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Cunningham v. General Dynamics Information Technology, Inc.

United States Court of Appeals, Fourth Circuit

April 24, 2018

CRAIG CUNNINGHAM, on behalf of himself and all others similarly situated, Plaintiff - Appellant,
v.
GENERAL DYNAMICS INFORMATION TECHNOLOGY, INC., Defendant-Appellee.

          Argued: January 24, 2018

          Appeal from the United States District Court for the Eastern District of Virginia, at Alexandria. Liam O'Grady, District Judge. (1:16-cv-00545-LO-TCB)

         ARGUED:

          Aytan Yehoshua Bellin, BELLIN & ASSOCIATES LLC, White Plains, New York, for Appellant.

          James P. Rouhandeh, DAVIS, POLK & WARDWELL, LLP, New York, New York, for Appellee.

         ON BRIEF:

          Roger Furman, Los Angeles, California, for Appellant.

          Neil H. MacBride, Washington, D.C., Paul S. Mishkin, DAVIS POLK & WARDWELL LLP, New York, New York; Attison L. Barnes, III, Stephen J. Obermeier, WILEY REIN LLP, Washington, D.C., for Appellee.

          Before TRAXLER and FLOYD, Circuit Judges, and SHEDD, Senior Circuit Judge.

          FLOYD, Circuit Judge:

         Greg Cunningham alleges that he received an autodialed, prerecorded phone call from General Dynamics Information Technology, Inc. ("GDIT") advertising the commercial availability of health insurance, without having given his prior express consent, in violation of the Telephone Consumer Protection Act ("TCPA"). The district court granted GDIT's motion to dismiss for lack of subject matter jurisdiction on the ground that GDIT is immune from suit under the Yearsley doctrine, which immunizes government contractors from suit when the government authorized the contractor's actions and the government validly conferred that authorization. Yearsley v. W. A. Ross Constr. Co., 309 U.S. 18, 20-21 (1940).

         On appeal, Cunningham argues that the district court erred in conferring Yearsley immunity and consequently dismissing the suit for three distinct reasons. First, he asserts that the Yearsley doctrine does not apply as a matter of law to federal claims. Next, he asserts that GDIT fails to qualify for Yearsley immunity both because the government did not authorize its actions and because the authorization was not validly conferred. Finally, he asserts that even if Yearsley immunity applies, Yearsley is a merits defense from liability rather than a jurisdictional immunity. We find these arguments unpersuasive, and now affirm the district court's dismissal for lack of subject matter jurisdiction.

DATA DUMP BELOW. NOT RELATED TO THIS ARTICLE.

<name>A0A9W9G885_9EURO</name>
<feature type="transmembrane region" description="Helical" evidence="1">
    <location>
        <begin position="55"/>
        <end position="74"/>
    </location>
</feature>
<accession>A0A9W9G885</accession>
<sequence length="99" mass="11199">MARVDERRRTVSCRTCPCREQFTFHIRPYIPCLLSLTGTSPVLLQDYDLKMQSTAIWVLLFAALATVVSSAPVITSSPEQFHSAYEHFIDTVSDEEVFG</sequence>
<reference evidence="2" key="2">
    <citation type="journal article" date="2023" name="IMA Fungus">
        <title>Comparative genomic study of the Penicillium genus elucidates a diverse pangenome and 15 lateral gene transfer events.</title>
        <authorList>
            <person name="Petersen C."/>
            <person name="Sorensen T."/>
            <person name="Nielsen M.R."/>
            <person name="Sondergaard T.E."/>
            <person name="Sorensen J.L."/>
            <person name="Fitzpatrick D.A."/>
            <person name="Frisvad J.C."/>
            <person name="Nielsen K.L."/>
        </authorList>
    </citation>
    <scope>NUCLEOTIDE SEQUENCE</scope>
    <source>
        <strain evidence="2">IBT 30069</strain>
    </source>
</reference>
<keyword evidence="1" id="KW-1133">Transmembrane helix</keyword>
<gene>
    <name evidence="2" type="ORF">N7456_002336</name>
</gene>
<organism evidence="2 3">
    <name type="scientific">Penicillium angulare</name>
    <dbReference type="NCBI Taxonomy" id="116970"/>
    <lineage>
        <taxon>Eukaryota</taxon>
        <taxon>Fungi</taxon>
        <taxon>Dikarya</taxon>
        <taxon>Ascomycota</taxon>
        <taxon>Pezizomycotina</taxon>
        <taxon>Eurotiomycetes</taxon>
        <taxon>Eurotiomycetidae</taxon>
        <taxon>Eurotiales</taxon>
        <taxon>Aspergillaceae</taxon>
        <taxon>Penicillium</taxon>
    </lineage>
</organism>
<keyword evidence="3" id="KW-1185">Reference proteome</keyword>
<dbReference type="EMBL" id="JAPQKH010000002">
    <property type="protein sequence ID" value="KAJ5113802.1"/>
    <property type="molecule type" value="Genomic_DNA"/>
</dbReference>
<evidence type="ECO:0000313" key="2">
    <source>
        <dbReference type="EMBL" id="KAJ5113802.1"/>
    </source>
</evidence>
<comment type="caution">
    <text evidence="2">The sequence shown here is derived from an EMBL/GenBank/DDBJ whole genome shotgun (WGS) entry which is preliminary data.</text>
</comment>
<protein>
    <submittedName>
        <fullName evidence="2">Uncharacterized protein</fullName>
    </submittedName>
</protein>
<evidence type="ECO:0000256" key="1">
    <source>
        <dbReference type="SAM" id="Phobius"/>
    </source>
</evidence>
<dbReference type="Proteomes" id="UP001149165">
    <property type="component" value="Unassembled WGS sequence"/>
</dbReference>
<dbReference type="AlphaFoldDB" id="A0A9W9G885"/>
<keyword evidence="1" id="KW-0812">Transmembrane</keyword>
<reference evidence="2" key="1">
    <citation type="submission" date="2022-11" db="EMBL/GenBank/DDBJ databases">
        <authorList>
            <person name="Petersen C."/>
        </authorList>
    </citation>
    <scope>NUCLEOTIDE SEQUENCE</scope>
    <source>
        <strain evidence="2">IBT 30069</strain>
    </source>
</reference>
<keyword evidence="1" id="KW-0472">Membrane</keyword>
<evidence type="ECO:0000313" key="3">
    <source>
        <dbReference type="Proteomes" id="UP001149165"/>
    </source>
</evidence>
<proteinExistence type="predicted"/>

I.

         A.

         Pursuant to the doctrine of sovereign immunity, the United States is immune from private civil actions absent an express waiver. Kerns v. United States, 585 F.3d 187, 193-94 (4th Cir. 2009) (citing United States v. Sherwood, 312 U.S. 584, 586 (1941)). Under the concept of derivative sovereign immunity, stemming from the Supreme Court's decision in Yearsley, 309 U.S. at 20-21, agents of the sovereign are also sometimes protected from liability for carrying out the sovereign's will. In re KBR, Inc., Burn Pit Litig., 744 F.3d 326, 341-42 (4th Cir. 2014) (internal quotation marks omitted) (interpreting Yearsley as recognizing that private employees should receive immunity from suit when they perform the same functions as government employees). This immunity derives from " 'the government's unquestioned need to delegate governmental functions, ' " and the acknowledgement that "[i]mposing liability on private agents of the government would directly impede the significant governmental interest in the completion of its work." Butters v. Vance Int'l, Inc., 225 F.3d 462, 466 (4th Cir. 2000) (quoting Mangold v. Analytic Servs., Inc., 77 F.3d 1442, 1448 (4th Cir. 1996)). "[U]nder Yearsley, a government contractor is not subject to suit if (1) the government authorized the contractor's actions and (2) the government 'validly conferred' that authorization, meaning it acted within its constitutional power." In re KBR, 744 F.3d at 342 (citing Yearsley, 309 U.S. at 20-21).

         B.

         On appeal, we review whether the district court erred in conferring Yearsley immunity on GDIT's phone call to Cunningham.[1] As relevant here, the Affordable Care Act ("ACA") directs the U.S. Department of Health and Human Services, Centers for Medicare & Medicaid Services ("CMS") to establish a system to keep applicants informed about their eligibility for enrollment in a qualified health plan. See 42 U.S.C. § 18083(a), (b)(2), (e). CMS maintains the HealthCare.gov website, through which individuals may enroll for health coverage under the ACA using an online application. The online application requires visitors to provide their name and phone number, and accept CMS's privacy ...


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